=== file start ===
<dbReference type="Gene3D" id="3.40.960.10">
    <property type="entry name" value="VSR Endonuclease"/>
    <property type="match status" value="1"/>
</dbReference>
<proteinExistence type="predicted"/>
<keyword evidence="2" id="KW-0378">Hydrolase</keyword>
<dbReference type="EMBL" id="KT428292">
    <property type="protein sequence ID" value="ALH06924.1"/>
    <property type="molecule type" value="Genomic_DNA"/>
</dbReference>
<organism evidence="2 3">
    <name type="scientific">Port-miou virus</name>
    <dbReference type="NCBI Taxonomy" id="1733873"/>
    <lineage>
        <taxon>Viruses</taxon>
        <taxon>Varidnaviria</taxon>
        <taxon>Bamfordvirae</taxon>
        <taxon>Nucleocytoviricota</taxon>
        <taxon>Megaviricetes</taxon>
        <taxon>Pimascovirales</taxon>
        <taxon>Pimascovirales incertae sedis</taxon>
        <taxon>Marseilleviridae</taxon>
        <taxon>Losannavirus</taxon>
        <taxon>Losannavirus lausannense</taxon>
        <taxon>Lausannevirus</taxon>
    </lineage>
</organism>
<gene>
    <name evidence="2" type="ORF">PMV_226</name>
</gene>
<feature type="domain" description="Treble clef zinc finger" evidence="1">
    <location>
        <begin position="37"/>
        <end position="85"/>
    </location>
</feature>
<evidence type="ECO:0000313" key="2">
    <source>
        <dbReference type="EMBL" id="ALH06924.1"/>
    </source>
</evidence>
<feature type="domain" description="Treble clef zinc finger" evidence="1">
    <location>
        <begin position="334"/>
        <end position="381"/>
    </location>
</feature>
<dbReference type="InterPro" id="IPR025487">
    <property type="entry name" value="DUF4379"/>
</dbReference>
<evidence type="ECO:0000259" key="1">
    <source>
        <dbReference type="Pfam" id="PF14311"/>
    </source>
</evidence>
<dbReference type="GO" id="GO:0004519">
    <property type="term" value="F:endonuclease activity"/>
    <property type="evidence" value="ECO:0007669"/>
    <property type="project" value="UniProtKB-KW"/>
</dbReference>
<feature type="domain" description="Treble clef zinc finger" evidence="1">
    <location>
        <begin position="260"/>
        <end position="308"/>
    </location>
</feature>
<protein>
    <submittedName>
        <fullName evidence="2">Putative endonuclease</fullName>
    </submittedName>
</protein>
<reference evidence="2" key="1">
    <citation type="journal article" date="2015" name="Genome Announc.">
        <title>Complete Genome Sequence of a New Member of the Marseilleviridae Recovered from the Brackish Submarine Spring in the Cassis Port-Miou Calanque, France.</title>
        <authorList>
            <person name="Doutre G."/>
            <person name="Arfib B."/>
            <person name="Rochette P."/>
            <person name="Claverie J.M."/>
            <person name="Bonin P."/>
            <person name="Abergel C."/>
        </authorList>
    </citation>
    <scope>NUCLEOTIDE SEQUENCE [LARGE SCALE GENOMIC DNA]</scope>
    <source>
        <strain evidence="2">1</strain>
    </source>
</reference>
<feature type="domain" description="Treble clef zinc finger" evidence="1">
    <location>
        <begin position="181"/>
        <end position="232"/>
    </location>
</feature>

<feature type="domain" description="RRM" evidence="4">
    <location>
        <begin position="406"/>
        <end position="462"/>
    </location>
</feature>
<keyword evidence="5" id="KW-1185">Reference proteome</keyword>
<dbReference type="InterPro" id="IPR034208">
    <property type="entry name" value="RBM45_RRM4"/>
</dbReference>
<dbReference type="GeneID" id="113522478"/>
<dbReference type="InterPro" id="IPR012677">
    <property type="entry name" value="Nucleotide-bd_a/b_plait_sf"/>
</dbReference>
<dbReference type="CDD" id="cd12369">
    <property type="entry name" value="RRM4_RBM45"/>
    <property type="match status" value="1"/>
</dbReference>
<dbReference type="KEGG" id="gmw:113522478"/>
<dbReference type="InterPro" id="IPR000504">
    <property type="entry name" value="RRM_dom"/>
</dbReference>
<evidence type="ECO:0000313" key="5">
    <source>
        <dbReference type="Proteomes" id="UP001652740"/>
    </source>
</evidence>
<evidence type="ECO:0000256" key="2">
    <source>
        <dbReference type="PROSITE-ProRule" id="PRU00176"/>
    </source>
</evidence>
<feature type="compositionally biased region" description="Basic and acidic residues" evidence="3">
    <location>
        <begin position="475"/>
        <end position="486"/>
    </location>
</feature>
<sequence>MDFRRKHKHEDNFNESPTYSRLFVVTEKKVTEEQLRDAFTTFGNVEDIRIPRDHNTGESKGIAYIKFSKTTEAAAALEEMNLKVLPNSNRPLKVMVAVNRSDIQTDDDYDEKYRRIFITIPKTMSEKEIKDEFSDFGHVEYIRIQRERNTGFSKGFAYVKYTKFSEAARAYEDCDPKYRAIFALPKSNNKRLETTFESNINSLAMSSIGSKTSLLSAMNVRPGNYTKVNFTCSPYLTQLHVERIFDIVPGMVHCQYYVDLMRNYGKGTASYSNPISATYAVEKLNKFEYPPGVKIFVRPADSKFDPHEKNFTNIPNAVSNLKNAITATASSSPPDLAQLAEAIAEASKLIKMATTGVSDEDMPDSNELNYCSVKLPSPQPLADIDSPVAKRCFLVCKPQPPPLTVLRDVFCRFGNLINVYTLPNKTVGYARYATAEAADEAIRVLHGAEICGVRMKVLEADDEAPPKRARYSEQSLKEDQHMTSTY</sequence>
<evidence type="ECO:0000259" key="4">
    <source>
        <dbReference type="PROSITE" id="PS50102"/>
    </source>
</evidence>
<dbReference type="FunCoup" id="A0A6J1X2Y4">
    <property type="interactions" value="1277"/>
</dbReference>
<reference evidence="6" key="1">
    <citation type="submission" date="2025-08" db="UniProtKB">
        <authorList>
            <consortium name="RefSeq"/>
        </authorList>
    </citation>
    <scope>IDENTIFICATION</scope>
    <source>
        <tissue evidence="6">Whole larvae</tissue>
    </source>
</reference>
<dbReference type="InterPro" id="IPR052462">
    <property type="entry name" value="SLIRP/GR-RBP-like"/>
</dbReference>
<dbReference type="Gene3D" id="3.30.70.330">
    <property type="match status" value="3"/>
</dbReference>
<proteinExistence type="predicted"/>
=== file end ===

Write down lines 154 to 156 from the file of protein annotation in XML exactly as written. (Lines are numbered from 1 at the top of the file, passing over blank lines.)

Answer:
    <property type="entry name" value="SLIRP/GR-RBP-like"/>
</dbReference>
<dbReference type="Gene3D" id="3.30.70.330">